May 20, 2020 — Earlier this month during Teacher Appreciation Week, Siuslaw School District staff turned the tables and showed their thanks and support to families who are teaching students online while schools are closed.
Siuslaw Elementary School (SES) teacher Shannon Graham said, “We’re sharing to the families at home that we know this is hard, we appreciate all that they are doing and we see them, recognize and appreciate all their efforts as teachers on the home front.”
However, families are not the only ones teaching from home. School staff across the world have also shifted to online classrooms. This shift has not come without struggles, but small triumphs still emerge as teachers find a way to connect virtually.
“We have lots of people really going the extra mile in this model,” said SES Principal Mike Harklerode. “In short, teachers are working harder than ever to make this happen. The most frustrating thing is we all want to be good at what we do. That has been harder in this model. I’m remarkably proud of the job our schools have done to respond in these times.”
A handful of teachers, ranging from a first-year teacher new to the district to a 29-year veteran of the education system, talked to the Siuslaw News about the unprecedented time for schools, students and teachers. Some have adapted to online curriculum and new technology more easily than others. Some have children of their own. All of them miss their students.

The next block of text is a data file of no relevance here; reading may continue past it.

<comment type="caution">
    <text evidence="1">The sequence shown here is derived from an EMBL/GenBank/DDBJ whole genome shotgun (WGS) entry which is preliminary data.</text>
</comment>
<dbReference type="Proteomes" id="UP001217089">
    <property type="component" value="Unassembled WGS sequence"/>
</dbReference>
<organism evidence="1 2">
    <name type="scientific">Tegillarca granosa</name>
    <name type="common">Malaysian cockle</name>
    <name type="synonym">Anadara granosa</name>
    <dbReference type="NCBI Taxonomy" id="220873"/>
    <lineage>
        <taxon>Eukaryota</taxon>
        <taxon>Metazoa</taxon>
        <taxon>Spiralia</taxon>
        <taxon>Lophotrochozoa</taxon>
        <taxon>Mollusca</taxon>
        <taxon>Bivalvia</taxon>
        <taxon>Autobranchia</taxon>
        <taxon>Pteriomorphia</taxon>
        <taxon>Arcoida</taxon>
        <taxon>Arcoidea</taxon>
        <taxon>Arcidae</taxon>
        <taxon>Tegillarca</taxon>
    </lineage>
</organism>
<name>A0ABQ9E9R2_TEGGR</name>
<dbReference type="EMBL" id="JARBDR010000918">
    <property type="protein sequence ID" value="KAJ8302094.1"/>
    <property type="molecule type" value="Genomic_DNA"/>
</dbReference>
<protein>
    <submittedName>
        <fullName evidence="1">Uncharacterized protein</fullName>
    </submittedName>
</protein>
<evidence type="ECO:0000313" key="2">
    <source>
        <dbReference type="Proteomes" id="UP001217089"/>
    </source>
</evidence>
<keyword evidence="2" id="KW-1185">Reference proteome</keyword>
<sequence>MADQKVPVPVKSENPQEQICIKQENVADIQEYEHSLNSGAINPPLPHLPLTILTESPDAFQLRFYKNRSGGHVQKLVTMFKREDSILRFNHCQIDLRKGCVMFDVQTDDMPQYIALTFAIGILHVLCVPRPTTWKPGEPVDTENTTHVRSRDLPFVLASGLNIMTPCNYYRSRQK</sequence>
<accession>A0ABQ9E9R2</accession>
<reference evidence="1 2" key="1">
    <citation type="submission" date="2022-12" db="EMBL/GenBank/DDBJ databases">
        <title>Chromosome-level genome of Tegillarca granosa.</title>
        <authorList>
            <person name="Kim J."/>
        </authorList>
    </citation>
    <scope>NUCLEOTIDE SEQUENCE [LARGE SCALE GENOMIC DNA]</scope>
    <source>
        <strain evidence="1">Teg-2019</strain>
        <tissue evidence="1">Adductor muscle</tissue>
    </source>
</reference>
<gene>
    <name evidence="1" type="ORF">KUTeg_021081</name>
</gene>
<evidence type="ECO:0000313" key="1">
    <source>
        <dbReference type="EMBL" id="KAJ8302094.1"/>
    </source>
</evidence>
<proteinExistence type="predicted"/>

Fifth-grade teacher Allie Bottger is in her first year of teaching. “What a year to start!” she said.
Second-grade teacher Heather Crossley lives rurally and has three young kids of her own. She has been teaching for 15 years and all have been with SES.
First-grade teacher Shannon Graham has two college-aged kids at home. She has been teaching for 20 years, with 17 of those at SES.
Harklerode has been principal at SES for 10 years. Prior to that, he had nine years in the classroom and at district-level positions. He has three kids in the school district.
First-grade teacher Jeannette Jones has one elementary student and one middle schooler. She has taught at SES for five years and has over 20 years of experience in the classroom.
Fourth-grade teacher Carrie McNeill has three kids with her husband Aaron, a math teacher at SHS. She has been a teacher at Siuslaw for four years and this is her 20th year teaching.
Fourth-grade teacher Vicki Rankin is one year away from retirement. She is in her 29th year of teaching and has a SHS student at home.
The transition to teaching from home